Manufacturing of the future, Industry 4.0, the 4th Industrial Revolution, Digital transformation, Industrial digitalisation – whichever label is used the principle is the same. Manufacturing is changing.
The need for businesses to consider their opportunity to digitalise has never been more important - recent research by ServiceNow found that by 2020, 86% of businesses will need intelligent automation to stay competitive.
According to Phil Rubins, Manufacturing Industry Lead, Digital Transformation Solutions, Microsoft;
“Manufacturing has never been more competitive. Cost pressure, quality control, customer relationships, production and supply networks — these are some of the challenges manufacturing businesses face in today’s global market. And the list doesn’t end there. Your brand is at stake every time you encounter unforeseen breakdowns that stop the assembly line, frequent service disruptions that inconvenience customers, high maintenance costs due to repeat visits or a lack of insights into potential product deficiencies.”
This is something that I see with the businesses I work with time after time. Productivity is impacted by preventable downtime, but there are platforms available that can help manufacturers combat these challenges. According to Phil;
“Agile digital manufacturers, of all sizes, are now able to make use of smart production platforms, giving their employees access to tools and knowledge that let them work more effectively and increase productivity. Digital transformation brings together every system, device, process, and asset across the organisation using a smart production platform. By harnessing all the data at your disposal, you too can deliver the right expertise, at the right time, to produce higher-quality products more efficiently. That is the vision of the manufacturing Industry 4.0 model.”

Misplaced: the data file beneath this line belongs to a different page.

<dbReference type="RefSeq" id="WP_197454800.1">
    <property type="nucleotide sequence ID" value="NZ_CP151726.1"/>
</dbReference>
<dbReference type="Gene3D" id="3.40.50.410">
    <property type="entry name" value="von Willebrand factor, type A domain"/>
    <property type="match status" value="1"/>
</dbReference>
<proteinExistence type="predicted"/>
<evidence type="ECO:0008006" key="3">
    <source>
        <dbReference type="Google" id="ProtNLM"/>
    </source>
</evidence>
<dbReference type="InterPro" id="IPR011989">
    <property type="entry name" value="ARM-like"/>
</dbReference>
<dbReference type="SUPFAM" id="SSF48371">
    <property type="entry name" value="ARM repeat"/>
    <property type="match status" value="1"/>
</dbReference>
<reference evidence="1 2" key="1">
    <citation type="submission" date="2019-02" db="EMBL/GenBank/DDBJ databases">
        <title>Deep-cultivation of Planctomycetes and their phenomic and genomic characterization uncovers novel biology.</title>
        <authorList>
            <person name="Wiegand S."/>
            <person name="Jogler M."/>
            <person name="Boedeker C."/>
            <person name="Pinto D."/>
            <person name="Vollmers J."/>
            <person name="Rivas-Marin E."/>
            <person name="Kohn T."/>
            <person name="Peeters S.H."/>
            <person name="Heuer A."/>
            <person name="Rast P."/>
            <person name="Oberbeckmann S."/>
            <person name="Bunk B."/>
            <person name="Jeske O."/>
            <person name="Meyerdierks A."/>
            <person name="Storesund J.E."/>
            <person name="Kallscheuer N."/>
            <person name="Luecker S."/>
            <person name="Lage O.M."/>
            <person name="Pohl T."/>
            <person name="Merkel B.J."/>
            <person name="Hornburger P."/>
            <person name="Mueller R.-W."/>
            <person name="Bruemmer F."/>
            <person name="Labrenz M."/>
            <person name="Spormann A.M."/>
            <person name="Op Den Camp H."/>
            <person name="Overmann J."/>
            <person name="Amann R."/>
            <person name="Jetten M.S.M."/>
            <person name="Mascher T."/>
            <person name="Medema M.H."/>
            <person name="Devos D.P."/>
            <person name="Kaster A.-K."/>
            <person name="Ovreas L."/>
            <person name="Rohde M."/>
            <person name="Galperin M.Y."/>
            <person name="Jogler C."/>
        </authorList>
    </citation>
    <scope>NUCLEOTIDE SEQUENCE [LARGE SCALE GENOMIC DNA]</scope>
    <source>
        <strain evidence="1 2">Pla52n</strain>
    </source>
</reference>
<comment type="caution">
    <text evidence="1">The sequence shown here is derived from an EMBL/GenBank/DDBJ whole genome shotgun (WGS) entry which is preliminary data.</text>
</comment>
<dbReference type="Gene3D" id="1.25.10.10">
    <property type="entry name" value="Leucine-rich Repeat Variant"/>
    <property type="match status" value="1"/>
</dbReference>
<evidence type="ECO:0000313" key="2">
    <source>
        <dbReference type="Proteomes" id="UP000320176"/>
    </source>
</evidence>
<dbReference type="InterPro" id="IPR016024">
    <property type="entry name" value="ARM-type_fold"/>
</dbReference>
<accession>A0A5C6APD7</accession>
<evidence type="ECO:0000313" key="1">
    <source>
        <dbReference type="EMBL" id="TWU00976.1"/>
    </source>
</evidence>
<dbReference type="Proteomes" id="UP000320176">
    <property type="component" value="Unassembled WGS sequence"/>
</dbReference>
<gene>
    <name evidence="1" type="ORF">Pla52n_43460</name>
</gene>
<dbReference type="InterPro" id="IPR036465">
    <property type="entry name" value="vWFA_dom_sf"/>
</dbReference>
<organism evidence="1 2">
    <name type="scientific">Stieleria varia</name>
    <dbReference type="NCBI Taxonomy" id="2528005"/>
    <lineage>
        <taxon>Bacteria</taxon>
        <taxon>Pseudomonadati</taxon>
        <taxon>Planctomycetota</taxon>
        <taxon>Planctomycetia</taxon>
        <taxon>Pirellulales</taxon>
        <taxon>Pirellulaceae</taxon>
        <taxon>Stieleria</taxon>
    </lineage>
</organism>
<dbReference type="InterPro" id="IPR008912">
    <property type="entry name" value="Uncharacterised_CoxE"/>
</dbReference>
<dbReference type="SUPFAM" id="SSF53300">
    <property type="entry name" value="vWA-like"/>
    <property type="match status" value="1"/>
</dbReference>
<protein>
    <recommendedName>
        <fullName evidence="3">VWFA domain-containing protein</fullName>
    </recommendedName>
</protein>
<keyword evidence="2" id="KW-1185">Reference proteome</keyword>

The solution sounds too good to be true, so what is the reticence for the sector to invest in this new technology?
What are the barriers?
When the Institute of Mechanical Engineers and BDO surveyed UK manufacturers in 2016 they found that only 8% had ‘significant understanding’ of Industry 4.0 processes and a quarter of businesses had no plans to invest in the next two years, with the majority citing lack of understanding as the main reason for this.
I personally feel it’s vital that every manufacturer has the opportunity to understand how digitalisation can help their business to be more profitable. This is why the Business Growth Hub has partnered with Lloyds Banking Group and Microsoft to host a joint event for the sector on 23 June in Wigan. The event features expert speakers, workshops and the opportunity to see Industry 4.0 in action in real businesses like yours.
It’s also an opportunity to hear how the Manufacturing Growth Fund can provide grant funding for businesses looking to start their Industry 4.0 journey.
If you are from a manufacturing business and you want to learn more, understand how it will impact your business or even start your journey to implementation, join us on 23 June and start digitalising your future.
To find out more about the event visit the website http://www.businessgrowthhub.com/events/2017/06/manufacturing-of-the-future or email mailto:BusinessEventsNorthWest@lloydsbanking.com to book your free place.
Find out about grant funding which can support your digital transformation here: http://www.manufacturingnorthwest.com
Lloyds Banking Group
Lloyds Bank specialise in supporting the manufacturing sector. Dedicated manufacturing relationship managers are based locally and undertake regular training with the Warwick Manufacturing Group so they understand how the manufacturing sector operates today.
Find out more about the guidance and support they can provide to help their clients achieve their business ambitions:
SME business with a turnover £1m-£25m http://www.lloydsbank.com/business/industry-focus/manufacturing.asp
Mid-Markets business with a turnover £25m+ http://commercialbanking.lloydsbank.com/specialist-teams/manufacturing-and-transportation/